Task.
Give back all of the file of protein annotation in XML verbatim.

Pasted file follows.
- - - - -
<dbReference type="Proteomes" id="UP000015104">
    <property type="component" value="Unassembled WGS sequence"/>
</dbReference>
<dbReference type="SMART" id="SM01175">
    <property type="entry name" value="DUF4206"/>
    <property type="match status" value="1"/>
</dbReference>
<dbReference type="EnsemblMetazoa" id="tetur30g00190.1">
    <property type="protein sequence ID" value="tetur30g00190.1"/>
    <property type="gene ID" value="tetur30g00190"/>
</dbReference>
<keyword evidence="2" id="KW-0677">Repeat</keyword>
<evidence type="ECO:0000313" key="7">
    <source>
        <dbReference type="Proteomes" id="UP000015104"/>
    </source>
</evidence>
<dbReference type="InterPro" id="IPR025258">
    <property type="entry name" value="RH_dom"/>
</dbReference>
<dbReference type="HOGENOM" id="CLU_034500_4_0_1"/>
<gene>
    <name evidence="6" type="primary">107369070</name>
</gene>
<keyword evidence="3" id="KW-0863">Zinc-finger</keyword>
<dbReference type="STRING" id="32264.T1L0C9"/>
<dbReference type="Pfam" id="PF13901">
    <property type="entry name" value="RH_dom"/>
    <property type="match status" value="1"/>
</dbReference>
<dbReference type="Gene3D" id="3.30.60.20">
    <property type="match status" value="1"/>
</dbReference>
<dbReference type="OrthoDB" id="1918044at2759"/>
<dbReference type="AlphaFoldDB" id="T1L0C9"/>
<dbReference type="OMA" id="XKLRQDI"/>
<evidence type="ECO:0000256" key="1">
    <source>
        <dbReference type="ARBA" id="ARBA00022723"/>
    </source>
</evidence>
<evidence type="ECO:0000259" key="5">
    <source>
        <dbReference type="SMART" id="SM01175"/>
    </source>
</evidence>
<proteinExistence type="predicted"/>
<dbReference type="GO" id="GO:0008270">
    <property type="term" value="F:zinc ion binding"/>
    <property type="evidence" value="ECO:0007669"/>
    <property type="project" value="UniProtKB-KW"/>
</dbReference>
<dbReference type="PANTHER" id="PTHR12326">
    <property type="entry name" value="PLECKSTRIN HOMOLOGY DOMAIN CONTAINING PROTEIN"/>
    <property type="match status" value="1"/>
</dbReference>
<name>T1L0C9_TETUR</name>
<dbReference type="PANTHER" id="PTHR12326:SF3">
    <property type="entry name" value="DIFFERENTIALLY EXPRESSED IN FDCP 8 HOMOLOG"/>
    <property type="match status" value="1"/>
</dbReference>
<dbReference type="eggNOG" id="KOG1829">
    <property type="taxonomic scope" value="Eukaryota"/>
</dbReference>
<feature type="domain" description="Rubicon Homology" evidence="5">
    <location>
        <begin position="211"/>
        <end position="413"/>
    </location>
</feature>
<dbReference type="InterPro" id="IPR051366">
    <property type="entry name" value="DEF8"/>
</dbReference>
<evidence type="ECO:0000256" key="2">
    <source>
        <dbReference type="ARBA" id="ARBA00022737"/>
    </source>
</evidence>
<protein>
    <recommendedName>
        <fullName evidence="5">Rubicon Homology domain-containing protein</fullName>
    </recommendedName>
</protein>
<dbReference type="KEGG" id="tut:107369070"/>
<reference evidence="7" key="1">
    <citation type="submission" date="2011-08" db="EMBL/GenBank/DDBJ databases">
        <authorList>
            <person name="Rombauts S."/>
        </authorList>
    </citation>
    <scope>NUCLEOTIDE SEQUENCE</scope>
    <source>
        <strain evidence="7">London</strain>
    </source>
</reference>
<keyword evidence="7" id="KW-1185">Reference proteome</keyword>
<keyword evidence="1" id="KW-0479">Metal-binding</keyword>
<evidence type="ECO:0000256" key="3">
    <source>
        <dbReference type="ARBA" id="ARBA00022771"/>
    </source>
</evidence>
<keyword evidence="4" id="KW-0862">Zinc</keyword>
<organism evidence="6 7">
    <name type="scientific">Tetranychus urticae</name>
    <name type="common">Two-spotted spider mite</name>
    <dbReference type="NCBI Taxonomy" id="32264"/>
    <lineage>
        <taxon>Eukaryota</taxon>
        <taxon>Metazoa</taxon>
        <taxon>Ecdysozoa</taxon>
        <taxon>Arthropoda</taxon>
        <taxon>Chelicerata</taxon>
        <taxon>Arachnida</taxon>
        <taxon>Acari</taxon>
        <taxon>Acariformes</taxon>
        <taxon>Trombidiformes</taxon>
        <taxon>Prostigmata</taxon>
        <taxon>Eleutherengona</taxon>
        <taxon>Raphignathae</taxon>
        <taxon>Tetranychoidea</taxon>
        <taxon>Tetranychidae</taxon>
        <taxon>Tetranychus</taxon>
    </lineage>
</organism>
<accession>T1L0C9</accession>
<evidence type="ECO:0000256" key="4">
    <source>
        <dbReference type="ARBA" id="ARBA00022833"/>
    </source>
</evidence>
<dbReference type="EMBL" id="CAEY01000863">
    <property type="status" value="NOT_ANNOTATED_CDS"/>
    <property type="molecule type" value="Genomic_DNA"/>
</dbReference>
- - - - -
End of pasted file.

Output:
<dbReference type="Proteomes" id="UP000015104">
    <property type="component" value="Unassembled WGS sequence"/>
</dbReference>
<dbReference type="SMART" id="SM01175">
    <property type="entry name" value="DUF4206"/>
    <property type="match status" value="1"/>
</dbReference>
<dbReference type="EnsemblMetazoa" id="tetur30g00190.1">
    <property type="protein sequence ID" value="tetur30g00190.1"/>
    <property type="gene ID" value="tetur30g00190"/>
</dbReference>
<keyword evidence="2" id="KW-0677">Repeat</keyword>
<evidence type="ECO:0000313" key="7">
    <source>
        <dbReference type="Proteomes" id="UP000015104"/>
    </source>
</evidence>
<dbReference type="InterPro" id="IPR025258">
    <property type="entry name" value="RH_dom"/>
</dbReference>
<dbReference type="HOGENOM" id="CLU_034500_4_0_1"/>
<gene>
    <name evidence="6" type="primary">107369070</name>
</gene>
<keyword evidence="3" id="KW-0863">Zinc-finger</keyword>
<dbReference type="STRING" id="32264.T1L0C9"/>
<dbReference type="Pfam" id="PF13901">
    <property type="entry name" value="RH_dom"/>
    <property type="match status" value="1"/>
</dbReference>
<dbReference type="Gene3D" id="3.30.60.20">
    <property type="match status" value="1"/>
</dbReference>
<dbReference type="OrthoDB" id="1918044at2759"/>
<dbReference type="AlphaFoldDB" id="T1L0C9"/>
<dbReference type="OMA" id="XKLRQDI"/>
<evidence type="ECO:0000256" key="1">
    <source>
        <dbReference type="ARBA" id="ARBA00022723"/>
    </source>
</evidence>
<evidence type="ECO:0000259" key="5">
    <source>
        <dbReference type="SMART" id="SM01175"/>
    </source>
</evidence>
<proteinExistence type="predicted"/>
<dbReference type="GO" id="GO:0008270">
    <property type="term" value="F:zinc ion binding"/>
    <property type="evidence" value="ECO:0007669"/>
    <property type="project" value="UniProtKB-KW"/>
</dbReference>
<dbReference type="PANTHER" id="PTHR12326">
    <property type="entry name" value="PLECKSTRIN HOMOLOGY DOMAIN CONTAINING PROTEIN"/>
    <property type="match status" value="1"/>
</dbReference>
<name>T1L0C9_TETUR</name>
<dbReference type="PANTHER" id="PTHR12326:SF3">
    <property type="entry name" value="DIFFERENTIALLY EXPRESSED IN FDCP 8 HOMOLOG"/>
    <property type="match status" value="1"/>
</dbReference>
<dbReference type="eggNOG" id="KOG1829">
    <property type="taxonomic scope" value="Eukaryota"/>
</dbReference>
<feature type="domain" description="Rubicon Homology" evidence="5">
    <location>
        <begin position="211"/>
        <end position="413"/>
    </location>
</feature>
<dbReference type="InterPro" id="IPR051366">
    <property type="entry name" value="DEF8"/>
</dbReference>
<evidence type="ECO:0000256" key="2">
    <source>
        <dbReference type="ARBA" id="ARBA00022737"/>
    </source>
</evidence>
<protein>
    <recommendedName>
        <fullName evidence="5">Rubicon Homology domain-containing protein</fullName>
    </recommendedName>
</protein>
<dbReference type="KEGG" id="tut:107369070"/>
<reference evidence="7" key="1">
    <citation type="submission" date="2011-08" db="EMBL/GenBank/DDBJ databases">
        <authorList>
            <person name="Rombauts S."/>
        </authorList>
    </citation>
    <scope>NUCLEOTIDE SEQUENCE</scope>
    <source>
        <strain evidence="7">London</strain>
    </source>
</reference>
<keyword evidence="7" id="KW-1185">Reference proteome</keyword>
<keyword evidence="1" id="KW-0479">Metal-binding</keyword>
<evidence type="ECO:0000256" key="3">
    <source>
        <dbReference type="ARBA" id="ARBA00022771"/>
    </source>
</evidence>
<keyword evidence="4" id="KW-0862">Zinc</keyword>
<organism evidence="6 7">
    <name type="scientific">Tetranychus urticae</name>
    <name type="common">Two-spotted spider mite</name>
    <dbReference type="NCBI Taxonomy" id="32264"/>
    <lineage>
        <taxon>Eukaryota</taxon>
        <taxon>Metazoa</taxon>
        <taxon>Ecdysozoa</taxon>
        <taxon>Arthropoda</taxon>
        <taxon>Chelicerata</taxon>
        <taxon>Arachnida</taxon>
        <taxon>Acari</taxon>
        <taxon>Acariformes</taxon>
        <taxon>Trombidiformes</taxon>
        <taxon>Prostigmata</taxon>
        <taxon>Eleutherengona</taxon>
        <taxon>Raphignathae</taxon>
        <taxon>Tetranychoidea</taxon>
        <taxon>Tetranychidae</taxon>
        <taxon>Tetranychus</taxon>
    </lineage>
</organism>
<accession>T1L0C9</accession>
<evidence type="ECO:0000256" key="4">
    <source>
        <dbReference type="ARBA" id="ARBA00022833"/>
    </source>
</evidence>
<dbReference type="EMBL" id="CAEY01000863">
    <property type="status" value="NOT_ANNOTATED_CDS"/>
    <property type="molecule type" value="Genomic_DNA"/>
</dbReference>